On a more serious note, missed periods is a common occurrence among athletes with wombs. When excessive exercise and lack of appropriate nutrition contributes to an absence of periods, we enter the domain of amenorrhea. This is a sign or message from the body of a deeper underlying issue rather than a condition, and has a significant impact on bone density and reproductive health. When the #menstrualcycle is considered a 5th vital sign by the American College of Obstetricians and Gynecologists, missed periods is extremely alarming.
Running Magazine published an article in 2019 about Rachel Hannah, one of Canada’s best marathon runners, and her experience with amenorrhea. In my opinion, this story alone illustrates how important it is for people involved in sports, fitness and athletics to be educated on cycle-awareness. Read up on the female athlete triad to learn more about the relationship between the menstrual cycle, low energy and decreased bone density in female athletes.
I’ve had clients share that they are incredibly hard on themselves when they aren’t able to stick to a training program. They notice that they “fall off track” in the days leading to and during their periods.
Nothing is wrong with the cycle, it’s the standards of performance and lack of awareness that is the problem. The "grind" and "hustle" cultures aren't helpful for anyone.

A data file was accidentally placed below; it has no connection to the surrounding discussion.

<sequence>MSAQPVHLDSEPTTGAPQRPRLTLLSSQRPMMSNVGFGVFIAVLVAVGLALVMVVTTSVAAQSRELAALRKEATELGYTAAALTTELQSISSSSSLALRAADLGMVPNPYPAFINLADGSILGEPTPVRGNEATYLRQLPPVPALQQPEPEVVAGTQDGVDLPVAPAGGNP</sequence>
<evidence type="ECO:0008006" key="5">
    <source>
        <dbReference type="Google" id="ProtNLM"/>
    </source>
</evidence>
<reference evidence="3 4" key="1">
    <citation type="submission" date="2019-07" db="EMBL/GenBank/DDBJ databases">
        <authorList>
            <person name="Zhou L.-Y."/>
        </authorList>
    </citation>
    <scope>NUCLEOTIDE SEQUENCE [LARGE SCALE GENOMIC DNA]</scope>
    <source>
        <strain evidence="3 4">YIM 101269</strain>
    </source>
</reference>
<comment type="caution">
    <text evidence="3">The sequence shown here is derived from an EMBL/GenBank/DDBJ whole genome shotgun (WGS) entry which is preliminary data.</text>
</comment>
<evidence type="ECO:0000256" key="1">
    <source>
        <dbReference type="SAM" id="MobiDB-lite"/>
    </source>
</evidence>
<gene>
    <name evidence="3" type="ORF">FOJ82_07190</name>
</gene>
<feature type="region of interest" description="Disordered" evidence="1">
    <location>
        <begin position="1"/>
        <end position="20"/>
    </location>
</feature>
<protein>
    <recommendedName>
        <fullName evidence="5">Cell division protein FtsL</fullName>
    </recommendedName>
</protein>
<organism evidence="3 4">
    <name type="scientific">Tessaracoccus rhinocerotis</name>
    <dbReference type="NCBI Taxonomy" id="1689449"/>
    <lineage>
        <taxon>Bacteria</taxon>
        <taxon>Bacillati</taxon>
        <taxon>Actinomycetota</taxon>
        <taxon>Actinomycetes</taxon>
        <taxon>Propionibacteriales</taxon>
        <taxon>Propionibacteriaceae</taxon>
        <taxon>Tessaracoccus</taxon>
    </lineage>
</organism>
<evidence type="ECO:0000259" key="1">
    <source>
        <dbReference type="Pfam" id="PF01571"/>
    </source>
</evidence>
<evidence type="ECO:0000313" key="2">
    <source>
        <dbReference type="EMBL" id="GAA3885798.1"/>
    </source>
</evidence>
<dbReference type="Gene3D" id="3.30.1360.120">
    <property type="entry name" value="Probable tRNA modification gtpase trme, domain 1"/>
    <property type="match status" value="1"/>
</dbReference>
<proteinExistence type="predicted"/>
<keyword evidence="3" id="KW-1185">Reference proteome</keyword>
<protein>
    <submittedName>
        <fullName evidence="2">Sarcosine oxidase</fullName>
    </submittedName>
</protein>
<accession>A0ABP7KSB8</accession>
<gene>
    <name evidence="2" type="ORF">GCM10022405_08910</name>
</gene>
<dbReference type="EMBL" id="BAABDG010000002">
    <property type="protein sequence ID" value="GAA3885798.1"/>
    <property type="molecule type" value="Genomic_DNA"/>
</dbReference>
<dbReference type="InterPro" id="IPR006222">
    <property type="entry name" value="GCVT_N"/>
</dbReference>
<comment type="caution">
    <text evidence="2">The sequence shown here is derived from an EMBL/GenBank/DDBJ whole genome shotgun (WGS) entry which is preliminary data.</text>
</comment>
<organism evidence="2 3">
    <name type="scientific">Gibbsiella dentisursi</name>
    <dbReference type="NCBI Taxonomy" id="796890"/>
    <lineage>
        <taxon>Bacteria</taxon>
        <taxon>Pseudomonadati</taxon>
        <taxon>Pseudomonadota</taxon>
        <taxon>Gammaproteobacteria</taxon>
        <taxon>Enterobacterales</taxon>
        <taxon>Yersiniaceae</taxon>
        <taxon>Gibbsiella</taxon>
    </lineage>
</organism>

Personally, connecting to my cycle to guide the way I move my body has been a GAME CHANGER. Rather than allowing my mind or other people run the show, and feeling like shit when I can't stick to "standards of performance", I now work with my body to support what it needs.
This way of approaching exercise is a form of #preventativehealth and provides increased energy, wellbeing and vitality because we’re honouring what our body needs. Also, how supportive this is for mental health and self-esteem is priceless.
With respect to cycle-aware exercise, a past client recently said "Go with the flow. Your body isn't meant to be running 100% all the time.” I couldn’t agree more.
More than 800 million people menstruate daily. Read that again and let it brew for a moment. I didn’t hear about cycle awareness until my early twenties. Can we please make sure younger and future generations are empowered with this knowledge?
Alex Albert, Wild Astrology